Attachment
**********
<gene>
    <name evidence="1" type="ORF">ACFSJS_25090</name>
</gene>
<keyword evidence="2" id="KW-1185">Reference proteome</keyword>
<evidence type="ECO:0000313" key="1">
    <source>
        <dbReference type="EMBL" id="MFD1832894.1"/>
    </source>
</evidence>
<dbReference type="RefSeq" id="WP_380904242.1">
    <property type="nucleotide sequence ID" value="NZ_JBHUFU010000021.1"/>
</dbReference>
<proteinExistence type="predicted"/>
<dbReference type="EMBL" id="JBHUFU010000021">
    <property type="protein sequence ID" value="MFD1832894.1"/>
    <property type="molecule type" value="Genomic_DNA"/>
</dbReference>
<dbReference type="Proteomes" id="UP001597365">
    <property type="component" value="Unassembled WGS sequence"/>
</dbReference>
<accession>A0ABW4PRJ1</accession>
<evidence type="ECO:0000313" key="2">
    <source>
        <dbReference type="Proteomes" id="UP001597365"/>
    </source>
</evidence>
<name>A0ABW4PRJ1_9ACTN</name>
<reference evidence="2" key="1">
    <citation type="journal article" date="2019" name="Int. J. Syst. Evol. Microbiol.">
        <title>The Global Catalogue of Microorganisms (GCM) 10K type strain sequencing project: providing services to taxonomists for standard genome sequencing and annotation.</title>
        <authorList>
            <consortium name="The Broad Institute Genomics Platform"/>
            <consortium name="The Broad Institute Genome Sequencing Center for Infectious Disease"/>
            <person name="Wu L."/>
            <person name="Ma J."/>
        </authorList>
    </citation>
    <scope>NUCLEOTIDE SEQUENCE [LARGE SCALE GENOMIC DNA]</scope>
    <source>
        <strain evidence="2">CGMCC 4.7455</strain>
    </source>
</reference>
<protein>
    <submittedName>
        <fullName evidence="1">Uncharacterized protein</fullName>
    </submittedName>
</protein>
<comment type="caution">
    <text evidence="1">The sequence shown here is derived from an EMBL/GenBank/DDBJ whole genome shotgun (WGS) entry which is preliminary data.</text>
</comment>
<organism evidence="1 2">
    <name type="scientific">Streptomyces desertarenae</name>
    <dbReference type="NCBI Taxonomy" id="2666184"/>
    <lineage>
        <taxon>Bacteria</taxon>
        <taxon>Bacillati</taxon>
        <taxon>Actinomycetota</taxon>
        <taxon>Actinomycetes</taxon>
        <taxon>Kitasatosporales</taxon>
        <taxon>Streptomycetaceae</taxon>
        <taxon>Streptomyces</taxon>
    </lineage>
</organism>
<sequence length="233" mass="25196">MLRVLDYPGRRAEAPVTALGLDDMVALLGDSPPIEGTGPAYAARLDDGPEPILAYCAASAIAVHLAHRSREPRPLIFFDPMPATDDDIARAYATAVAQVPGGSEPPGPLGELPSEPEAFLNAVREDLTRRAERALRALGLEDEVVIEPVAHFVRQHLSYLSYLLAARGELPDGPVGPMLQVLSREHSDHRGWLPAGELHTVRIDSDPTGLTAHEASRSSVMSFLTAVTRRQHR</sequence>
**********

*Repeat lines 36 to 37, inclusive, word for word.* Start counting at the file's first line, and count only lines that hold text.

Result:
        </authorList>
    </citation>